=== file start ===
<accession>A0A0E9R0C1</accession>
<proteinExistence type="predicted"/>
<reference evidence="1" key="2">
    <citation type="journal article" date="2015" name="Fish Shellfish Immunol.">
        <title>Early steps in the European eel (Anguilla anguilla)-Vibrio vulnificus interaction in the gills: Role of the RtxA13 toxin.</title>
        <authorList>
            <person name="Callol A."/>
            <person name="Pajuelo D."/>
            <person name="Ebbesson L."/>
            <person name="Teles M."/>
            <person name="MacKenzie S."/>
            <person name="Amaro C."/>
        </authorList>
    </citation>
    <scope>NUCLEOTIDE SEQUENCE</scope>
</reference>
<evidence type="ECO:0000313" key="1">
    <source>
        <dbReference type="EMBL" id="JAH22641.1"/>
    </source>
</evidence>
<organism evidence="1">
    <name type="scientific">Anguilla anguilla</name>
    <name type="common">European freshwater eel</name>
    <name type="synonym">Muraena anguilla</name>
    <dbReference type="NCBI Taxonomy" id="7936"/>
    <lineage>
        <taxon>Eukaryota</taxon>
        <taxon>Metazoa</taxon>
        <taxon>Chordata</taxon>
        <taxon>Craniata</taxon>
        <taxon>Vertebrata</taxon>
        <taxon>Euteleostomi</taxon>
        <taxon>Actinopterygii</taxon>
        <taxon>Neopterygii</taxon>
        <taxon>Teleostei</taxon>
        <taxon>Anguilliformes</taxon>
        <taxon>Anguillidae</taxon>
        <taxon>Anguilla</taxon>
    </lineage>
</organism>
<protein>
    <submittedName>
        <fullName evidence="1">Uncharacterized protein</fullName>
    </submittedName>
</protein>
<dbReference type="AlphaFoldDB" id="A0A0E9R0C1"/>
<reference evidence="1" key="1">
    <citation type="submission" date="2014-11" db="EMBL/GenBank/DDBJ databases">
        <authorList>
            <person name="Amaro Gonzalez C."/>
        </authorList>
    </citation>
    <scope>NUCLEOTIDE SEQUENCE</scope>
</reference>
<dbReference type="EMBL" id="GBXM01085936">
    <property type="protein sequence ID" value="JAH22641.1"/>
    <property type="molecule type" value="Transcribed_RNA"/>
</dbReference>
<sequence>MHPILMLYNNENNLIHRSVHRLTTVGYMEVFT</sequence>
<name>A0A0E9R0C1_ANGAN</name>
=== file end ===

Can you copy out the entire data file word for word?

<accession>A0A0E9R0C1</accession>
<proteinExistence type="predicted"/>
<reference evidence="1" key="2">
    <citation type="journal article" date="2015" name="Fish Shellfish Immunol.">
        <title>Early steps in the European eel (Anguilla anguilla)-Vibrio vulnificus interaction in the gills: Role of the RtxA13 toxin.</title>
        <authorList>
            <person name="Callol A."/>
            <person name="Pajuelo D."/>
            <person name="Ebbesson L."/>
            <person name="Teles M."/>
            <person name="MacKenzie S."/>
            <person name="Amaro C."/>
        </authorList>
    </citation>
    <scope>NUCLEOTIDE SEQUENCE</scope>
</reference>
<evidence type="ECO:0000313" key="1">
    <source>
        <dbReference type="EMBL" id="JAH22641.1"/>
    </source>
</evidence>
<organism evidence="1">
    <name type="scientific">Anguilla anguilla</name>
    <name type="common">European freshwater eel</name>
    <name type="synonym">Muraena anguilla</name>
    <dbReference type="NCBI Taxonomy" id="7936"/>
    <lineage>
        <taxon>Eukaryota</taxon>
        <taxon>Metazoa</taxon>
        <taxon>Chordata</taxon>
        <taxon>Craniata</taxon>
        <taxon>Vertebrata</taxon>
        <taxon>Euteleostomi</taxon>
        <taxon>Actinopterygii</taxon>
        <taxon>Neopterygii</taxon>
        <taxon>Teleostei</taxon>
        <taxon>Anguilliformes</taxon>
        <taxon>Anguillidae</taxon>
        <taxon>Anguilla</taxon>
    </lineage>
</organism>
<protein>
    <submittedName>
        <fullName evidence="1">Uncharacterized protein</fullName>
    </submittedName>
</protein>
<dbReference type="AlphaFoldDB" id="A0A0E9R0C1"/>
<reference evidence="1" key="1">
    <citation type="submission" date="2014-11" db="EMBL/GenBank/DDBJ databases">
        <authorList>
            <person name="Amaro Gonzalez C."/>
        </authorList>
    </citation>
    <scope>NUCLEOTIDE SEQUENCE</scope>
</reference>
<dbReference type="EMBL" id="GBXM01085936">
    <property type="protein sequence ID" value="JAH22641.1"/>
    <property type="molecule type" value="Transcribed_RNA"/>
</dbReference>
<sequence>MHPILMLYNNENNLIHRSVHRLTTVGYMEVFT</sequence>
<name>A0A0E9R0C1_ANGAN</name>